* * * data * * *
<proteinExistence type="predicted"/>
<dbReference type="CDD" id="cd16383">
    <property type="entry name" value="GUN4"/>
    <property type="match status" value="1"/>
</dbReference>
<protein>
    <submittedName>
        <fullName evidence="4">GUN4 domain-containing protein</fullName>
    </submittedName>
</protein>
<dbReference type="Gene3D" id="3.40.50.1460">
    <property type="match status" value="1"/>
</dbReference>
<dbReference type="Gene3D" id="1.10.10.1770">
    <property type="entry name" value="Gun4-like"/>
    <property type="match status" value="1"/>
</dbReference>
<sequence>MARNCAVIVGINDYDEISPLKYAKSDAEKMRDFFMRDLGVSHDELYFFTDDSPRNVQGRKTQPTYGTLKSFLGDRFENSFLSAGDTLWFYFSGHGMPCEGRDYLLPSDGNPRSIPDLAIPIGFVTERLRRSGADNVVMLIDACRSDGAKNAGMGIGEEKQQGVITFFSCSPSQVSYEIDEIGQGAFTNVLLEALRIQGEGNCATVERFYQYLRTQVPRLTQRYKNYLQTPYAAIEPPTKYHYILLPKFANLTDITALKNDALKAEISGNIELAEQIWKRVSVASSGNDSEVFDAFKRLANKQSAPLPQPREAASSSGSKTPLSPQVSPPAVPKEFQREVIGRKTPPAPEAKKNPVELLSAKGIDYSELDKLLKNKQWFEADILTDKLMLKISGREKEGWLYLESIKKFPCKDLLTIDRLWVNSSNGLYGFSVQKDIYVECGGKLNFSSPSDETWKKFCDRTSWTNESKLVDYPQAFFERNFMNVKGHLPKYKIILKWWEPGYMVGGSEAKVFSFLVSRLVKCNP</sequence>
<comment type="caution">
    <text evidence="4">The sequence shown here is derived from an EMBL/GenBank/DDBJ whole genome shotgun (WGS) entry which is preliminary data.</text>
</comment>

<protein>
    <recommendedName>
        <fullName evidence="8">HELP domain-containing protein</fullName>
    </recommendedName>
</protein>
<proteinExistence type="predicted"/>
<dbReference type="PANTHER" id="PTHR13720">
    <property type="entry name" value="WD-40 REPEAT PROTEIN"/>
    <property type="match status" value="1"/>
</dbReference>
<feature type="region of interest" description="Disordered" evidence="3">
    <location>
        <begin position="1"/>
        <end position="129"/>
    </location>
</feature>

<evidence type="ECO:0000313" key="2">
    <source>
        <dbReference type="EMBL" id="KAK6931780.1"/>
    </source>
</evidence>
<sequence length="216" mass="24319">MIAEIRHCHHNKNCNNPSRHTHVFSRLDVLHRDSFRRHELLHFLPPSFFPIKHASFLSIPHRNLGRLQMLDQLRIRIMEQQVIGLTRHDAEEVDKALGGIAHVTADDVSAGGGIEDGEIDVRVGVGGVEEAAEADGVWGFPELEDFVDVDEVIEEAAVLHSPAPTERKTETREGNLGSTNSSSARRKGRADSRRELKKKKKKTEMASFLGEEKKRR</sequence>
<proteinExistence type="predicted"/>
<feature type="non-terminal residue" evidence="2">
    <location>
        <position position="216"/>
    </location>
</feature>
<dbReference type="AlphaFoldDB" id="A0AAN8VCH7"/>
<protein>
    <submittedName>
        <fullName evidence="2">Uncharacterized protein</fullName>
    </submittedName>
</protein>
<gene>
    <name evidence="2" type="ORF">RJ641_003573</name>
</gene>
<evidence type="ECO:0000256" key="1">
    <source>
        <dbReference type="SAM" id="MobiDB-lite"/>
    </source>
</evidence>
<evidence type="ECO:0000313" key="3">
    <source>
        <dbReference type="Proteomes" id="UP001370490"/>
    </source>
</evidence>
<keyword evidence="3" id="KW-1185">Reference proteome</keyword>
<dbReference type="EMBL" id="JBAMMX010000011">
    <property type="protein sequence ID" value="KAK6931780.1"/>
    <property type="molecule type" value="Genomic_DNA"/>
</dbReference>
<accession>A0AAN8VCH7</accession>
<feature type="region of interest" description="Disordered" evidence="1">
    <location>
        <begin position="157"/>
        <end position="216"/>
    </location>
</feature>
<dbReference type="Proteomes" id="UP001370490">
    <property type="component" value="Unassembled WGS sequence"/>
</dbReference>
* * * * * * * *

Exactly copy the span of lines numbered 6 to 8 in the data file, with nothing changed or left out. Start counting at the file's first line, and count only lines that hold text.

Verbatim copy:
<protein>
    <submittedName>
        <fullName evidence="4">GUN4 domain-containing protein</fullName>